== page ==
Malachy, winner of the Best-in-Show honor at the 136th Westminster Kennel Club Dog Show -- and owner David Fitzpatrick, right -- ring the opening bell at the New York Stock Exchange on Thursday.
Malachy, winner of the Best-in-Show honor at the 136th Westminster Kennel Club Dog Show -- and owner David Fitzpatrick, right -- ring the opening bell at the New York Stock Exchange on Thursday. One question still to be answered: Will equity investors buying into the stock market at its currently lofty level be winners as well? REUTERS/Brendan McDermid

If the coming earnings from U.S. retailers are as unimpressive as the rest of the profit season has been, Wall Street could face a tough time justifying a stock market at nine-month highs.

Even with a Greece deal now in the works and the U.S. economic recovery showing stronger momentum, strategists think the market could face resistance in a push higher.

Less than two months into the year, the benchmark Standard & Poor's 500 index has risen more than 8 percent -- and already exceeded many analysts' forecasts for the year.

The problem is the market has not seen as much upbeat news out of this earnings season as it has in recent ones.

Earnings have generally come in more disappointing than they have been, said Robbert Van Batenburg, head of equity research at Louis Capital Markets in New York. I don't think there's a lot of fireworks coming from next week's financial results.

The S&P 500 closed Friday at 1,361.23, its highest end-of-day level since last May. That was above a Reuters poll forecast in December that the index would finish 2012 at 1,340.

A break above 1,370 would put the S&P 500 at its highest value since June 2008, before the September 2008 collapse of Lehman Brothers Holdings Inc.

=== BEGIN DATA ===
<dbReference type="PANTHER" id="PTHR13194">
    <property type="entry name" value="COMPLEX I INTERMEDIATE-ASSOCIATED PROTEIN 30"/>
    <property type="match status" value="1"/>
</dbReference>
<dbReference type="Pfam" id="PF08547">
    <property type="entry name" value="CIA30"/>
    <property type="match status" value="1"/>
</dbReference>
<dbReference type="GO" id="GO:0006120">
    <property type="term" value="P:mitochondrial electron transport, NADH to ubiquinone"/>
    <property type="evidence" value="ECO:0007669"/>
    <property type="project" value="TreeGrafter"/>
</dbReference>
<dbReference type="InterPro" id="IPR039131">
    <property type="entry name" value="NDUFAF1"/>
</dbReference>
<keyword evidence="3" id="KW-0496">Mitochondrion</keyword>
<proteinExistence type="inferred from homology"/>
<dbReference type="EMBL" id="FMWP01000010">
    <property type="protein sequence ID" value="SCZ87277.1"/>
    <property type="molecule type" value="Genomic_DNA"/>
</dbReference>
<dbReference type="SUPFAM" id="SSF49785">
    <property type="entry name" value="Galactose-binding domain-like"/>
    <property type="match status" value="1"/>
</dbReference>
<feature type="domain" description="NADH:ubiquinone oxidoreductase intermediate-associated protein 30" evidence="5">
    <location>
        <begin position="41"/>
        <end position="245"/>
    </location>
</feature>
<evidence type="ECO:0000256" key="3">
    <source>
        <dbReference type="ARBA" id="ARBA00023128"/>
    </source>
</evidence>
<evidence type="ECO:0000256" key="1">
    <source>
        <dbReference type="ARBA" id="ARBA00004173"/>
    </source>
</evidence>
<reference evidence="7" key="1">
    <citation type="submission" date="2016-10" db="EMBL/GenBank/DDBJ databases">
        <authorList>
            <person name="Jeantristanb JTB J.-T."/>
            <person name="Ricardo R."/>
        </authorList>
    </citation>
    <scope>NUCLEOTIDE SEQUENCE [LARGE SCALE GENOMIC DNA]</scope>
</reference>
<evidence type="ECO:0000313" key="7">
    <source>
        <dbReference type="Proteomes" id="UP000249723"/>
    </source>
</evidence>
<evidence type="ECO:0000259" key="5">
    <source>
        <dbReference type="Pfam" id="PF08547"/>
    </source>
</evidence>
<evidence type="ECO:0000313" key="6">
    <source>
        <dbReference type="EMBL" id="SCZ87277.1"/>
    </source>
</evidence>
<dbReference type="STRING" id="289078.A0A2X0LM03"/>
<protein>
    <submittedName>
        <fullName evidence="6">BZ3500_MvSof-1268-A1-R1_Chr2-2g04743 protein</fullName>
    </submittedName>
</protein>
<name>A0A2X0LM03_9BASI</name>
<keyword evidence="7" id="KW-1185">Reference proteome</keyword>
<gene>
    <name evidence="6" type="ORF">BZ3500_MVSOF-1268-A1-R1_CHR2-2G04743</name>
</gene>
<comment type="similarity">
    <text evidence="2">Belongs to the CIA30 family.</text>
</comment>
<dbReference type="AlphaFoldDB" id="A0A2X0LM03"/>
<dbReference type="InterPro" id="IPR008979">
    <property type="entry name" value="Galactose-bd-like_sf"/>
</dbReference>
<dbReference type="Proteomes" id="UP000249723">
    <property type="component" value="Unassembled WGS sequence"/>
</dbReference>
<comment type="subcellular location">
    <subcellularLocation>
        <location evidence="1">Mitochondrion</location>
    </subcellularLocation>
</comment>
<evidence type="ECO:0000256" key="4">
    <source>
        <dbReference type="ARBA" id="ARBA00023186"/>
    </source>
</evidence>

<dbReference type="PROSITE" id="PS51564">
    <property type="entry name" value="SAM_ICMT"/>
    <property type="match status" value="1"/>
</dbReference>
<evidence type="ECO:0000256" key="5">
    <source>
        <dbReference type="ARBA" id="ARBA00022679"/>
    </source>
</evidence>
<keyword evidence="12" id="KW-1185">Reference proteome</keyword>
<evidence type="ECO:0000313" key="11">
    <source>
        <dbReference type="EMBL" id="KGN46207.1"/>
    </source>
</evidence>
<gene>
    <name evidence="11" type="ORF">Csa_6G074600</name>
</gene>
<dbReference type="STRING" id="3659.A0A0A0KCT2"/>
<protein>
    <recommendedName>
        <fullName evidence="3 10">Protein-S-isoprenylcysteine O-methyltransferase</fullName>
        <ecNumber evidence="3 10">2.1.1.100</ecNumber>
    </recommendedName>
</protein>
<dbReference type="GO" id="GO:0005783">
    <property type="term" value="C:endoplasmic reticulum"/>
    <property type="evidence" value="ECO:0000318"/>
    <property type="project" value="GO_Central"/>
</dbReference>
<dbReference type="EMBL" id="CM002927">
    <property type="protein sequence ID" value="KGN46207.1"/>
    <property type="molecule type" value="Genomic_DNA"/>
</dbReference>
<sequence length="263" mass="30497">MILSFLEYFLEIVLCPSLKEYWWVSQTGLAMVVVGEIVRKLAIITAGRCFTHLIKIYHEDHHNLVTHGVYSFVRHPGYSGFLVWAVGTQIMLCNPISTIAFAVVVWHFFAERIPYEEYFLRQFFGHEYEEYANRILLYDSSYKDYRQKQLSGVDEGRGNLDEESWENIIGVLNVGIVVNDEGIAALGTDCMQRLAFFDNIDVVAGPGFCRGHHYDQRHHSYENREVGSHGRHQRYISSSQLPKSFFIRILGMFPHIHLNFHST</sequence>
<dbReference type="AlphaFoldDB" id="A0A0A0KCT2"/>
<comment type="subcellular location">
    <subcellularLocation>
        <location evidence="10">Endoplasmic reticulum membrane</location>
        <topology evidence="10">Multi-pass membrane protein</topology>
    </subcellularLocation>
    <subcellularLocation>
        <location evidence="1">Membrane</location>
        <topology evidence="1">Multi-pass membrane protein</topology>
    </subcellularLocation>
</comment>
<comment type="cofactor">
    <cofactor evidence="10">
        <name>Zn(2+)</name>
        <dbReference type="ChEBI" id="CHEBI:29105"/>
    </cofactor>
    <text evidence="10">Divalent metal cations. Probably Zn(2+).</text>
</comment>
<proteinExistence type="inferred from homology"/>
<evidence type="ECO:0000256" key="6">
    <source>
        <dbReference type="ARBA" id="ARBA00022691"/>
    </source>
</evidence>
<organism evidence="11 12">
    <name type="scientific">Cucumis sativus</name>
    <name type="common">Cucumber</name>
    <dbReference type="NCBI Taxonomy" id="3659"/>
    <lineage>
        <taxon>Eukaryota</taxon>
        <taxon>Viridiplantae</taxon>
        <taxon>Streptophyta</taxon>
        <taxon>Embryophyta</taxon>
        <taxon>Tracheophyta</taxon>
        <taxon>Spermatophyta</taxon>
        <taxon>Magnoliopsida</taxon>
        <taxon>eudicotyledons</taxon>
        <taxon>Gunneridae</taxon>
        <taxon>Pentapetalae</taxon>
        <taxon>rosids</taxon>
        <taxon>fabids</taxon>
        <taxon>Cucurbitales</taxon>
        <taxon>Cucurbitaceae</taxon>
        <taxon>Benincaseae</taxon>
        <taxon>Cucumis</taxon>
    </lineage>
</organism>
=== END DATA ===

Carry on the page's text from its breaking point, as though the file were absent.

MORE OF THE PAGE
The Dow Jones Industrial Average is fast approaching the key psychological level of 13,000, while the Nasdaq Composite index has been trading at its highest level since 2000 as it approaches 3,000.

S&P 500 earnings performance has so far trailed recent quarters in terms of beating Wall Street's estimates. The percentage of companies beating analyst profit expectations is 64 percent, according to Thomson Reuters data.

While that percentage has improved since the start of the earnings season, it is below the average beat rate of 70 percent for the past four quarters, Thomson Reuters data showed.

Next week brings results from top retailers, including Wal-Mart Stores Inc. and Home Depot Inc. Companies in the consumer-discretionary sector so far have a beat rate of 70 percent, above the average for the S&P 500, but many retailers in the group have yet to report.

This holiday-shortened week is seen as one of the last big ones of the earnings period.

With results in from 404 S&P 500 companies, investor focus already may have shifted away from earnings. That leaves a lot of focus on the outlook for Europe and the U.S. economy. Data on existing- and new-home sales is expected next week.

News of a deal for Greece, expected to help that country avoid a messy default, has helped drive stocks higher this week as has stronger data on the U.S. economy.

Eurozone finance ministers are expected to meet on Monday about the financial rescue for Greece. U.S. markets will be closed for the Presidents Day holiday.

Reaching Higher Levels

The market's recent run higher has put it at some key technical levels that some say could cause it to stumble.

The market is likely to reach a short-term top, said Bruce Zaro, chief technical strategist at Delta Global Asset Management in Boston.

The percentage of New York Stock Exchange stocks trading above their 50-day moving averages is in the 85 percent to 90 percent range, he said, which is typically a signal that the market is overbought. He sees an S&P 500 pullback to the 1,260-1,270 range in the short term.

Some strategists said they would see a break above 1,370 as a key buying opportunity. You break out to 13,700 to 1,380 -- and then you have to say to yourself, 'Something real is happening here.' I'm kind of on the sidelines until I see that, but I will be jumping in if that starts happening, said Stephen Massocca, managing director at Wedbush Morgan in San Francisco.

The CBOE Volatility index, Wall Street's fear gauge, was down 7.5 percent for the day and has been below the 25 level for more than two months, suggesting investors are comparatively unworried about the market's outlook.